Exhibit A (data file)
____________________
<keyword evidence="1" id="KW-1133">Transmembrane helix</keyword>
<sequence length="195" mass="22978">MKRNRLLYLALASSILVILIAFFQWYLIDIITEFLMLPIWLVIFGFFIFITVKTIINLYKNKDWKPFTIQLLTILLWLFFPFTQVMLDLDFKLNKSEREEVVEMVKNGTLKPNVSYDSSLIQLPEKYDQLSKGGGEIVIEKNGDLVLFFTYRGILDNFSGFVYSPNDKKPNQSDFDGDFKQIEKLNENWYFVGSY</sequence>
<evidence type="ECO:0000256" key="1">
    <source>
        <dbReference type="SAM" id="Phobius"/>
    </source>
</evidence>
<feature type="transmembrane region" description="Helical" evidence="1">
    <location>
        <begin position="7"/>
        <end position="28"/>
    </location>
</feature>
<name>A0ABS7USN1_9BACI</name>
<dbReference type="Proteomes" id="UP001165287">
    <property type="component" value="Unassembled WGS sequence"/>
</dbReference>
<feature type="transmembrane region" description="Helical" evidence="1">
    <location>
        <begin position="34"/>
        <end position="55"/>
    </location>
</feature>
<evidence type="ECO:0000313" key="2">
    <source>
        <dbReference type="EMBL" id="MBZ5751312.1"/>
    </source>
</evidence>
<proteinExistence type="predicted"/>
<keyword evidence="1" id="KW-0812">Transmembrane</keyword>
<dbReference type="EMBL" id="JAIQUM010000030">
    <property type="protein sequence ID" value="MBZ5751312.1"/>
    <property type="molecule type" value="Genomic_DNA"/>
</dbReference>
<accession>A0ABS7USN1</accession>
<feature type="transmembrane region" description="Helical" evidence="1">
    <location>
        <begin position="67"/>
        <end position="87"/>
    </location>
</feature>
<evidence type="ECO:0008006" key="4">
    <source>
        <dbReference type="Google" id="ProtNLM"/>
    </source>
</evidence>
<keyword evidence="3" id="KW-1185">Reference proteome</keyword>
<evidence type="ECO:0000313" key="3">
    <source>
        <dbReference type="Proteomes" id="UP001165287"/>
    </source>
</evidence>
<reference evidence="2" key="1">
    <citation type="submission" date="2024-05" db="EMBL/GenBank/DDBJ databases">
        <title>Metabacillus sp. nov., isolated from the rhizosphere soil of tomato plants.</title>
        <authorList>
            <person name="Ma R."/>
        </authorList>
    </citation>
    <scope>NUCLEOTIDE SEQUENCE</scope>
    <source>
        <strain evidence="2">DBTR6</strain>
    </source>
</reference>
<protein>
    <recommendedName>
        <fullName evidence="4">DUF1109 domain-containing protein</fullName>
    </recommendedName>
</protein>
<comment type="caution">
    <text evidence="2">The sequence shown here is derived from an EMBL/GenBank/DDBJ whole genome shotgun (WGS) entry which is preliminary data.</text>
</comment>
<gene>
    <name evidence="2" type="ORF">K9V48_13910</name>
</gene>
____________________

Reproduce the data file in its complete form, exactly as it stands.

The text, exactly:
<keyword evidence="1" id="KW-1133">Transmembrane helix</keyword>
<sequence length="195" mass="22978">MKRNRLLYLALASSILVILIAFFQWYLIDIITEFLMLPIWLVIFGFFIFITVKTIINLYKNKDWKPFTIQLLTILLWLFFPFTQVMLDLDFKLNKSEREEVVEMVKNGTLKPNVSYDSSLIQLPEKYDQLSKGGGEIVIEKNGDLVLFFTYRGILDNFSGFVYSPNDKKPNQSDFDGDFKQIEKLNENWYFVGSY</sequence>
<evidence type="ECO:0000256" key="1">
    <source>
        <dbReference type="SAM" id="Phobius"/>
    </source>
</evidence>
<feature type="transmembrane region" description="Helical" evidence="1">
    <location>
        <begin position="7"/>
        <end position="28"/>
    </location>
</feature>
<name>A0ABS7USN1_9BACI</name>
<dbReference type="Proteomes" id="UP001165287">
    <property type="component" value="Unassembled WGS sequence"/>
</dbReference>
<feature type="transmembrane region" description="Helical" evidence="1">
    <location>
        <begin position="34"/>
        <end position="55"/>
    </location>
</feature>
<evidence type="ECO:0000313" key="2">
    <source>
        <dbReference type="EMBL" id="MBZ5751312.1"/>
    </source>
</evidence>
<proteinExistence type="predicted"/>
<keyword evidence="1" id="KW-0812">Transmembrane</keyword>
<dbReference type="EMBL" id="JAIQUM010000030">
    <property type="protein sequence ID" value="MBZ5751312.1"/>
    <property type="molecule type" value="Genomic_DNA"/>
</dbReference>
<accession>A0ABS7USN1</accession>
<feature type="transmembrane region" description="Helical" evidence="1">
    <location>
        <begin position="67"/>
        <end position="87"/>
    </location>
</feature>
<evidence type="ECO:0008006" key="4">
    <source>
        <dbReference type="Google" id="ProtNLM"/>
    </source>
</evidence>
<keyword evidence="3" id="KW-1185">Reference proteome</keyword>
<evidence type="ECO:0000313" key="3">
    <source>
        <dbReference type="Proteomes" id="UP001165287"/>
    </source>
</evidence>
<reference evidence="2" key="1">
    <citation type="submission" date="2024-05" db="EMBL/GenBank/DDBJ databases">
        <title>Metabacillus sp. nov., isolated from the rhizosphere soil of tomato plants.</title>
        <authorList>
            <person name="Ma R."/>
        </authorList>
    </citation>
    <scope>NUCLEOTIDE SEQUENCE</scope>
    <source>
        <strain evidence="2">DBTR6</strain>
    </source>
</reference>
<protein>
    <recommendedName>
        <fullName evidence="4">DUF1109 domain-containing protein</fullName>
    </recommendedName>
</protein>
<comment type="caution">
    <text evidence="2">The sequence shown here is derived from an EMBL/GenBank/DDBJ whole genome shotgun (WGS) entry which is preliminary data.</text>
</comment>
<gene>
    <name evidence="2" type="ORF">K9V48_13910</name>
</gene>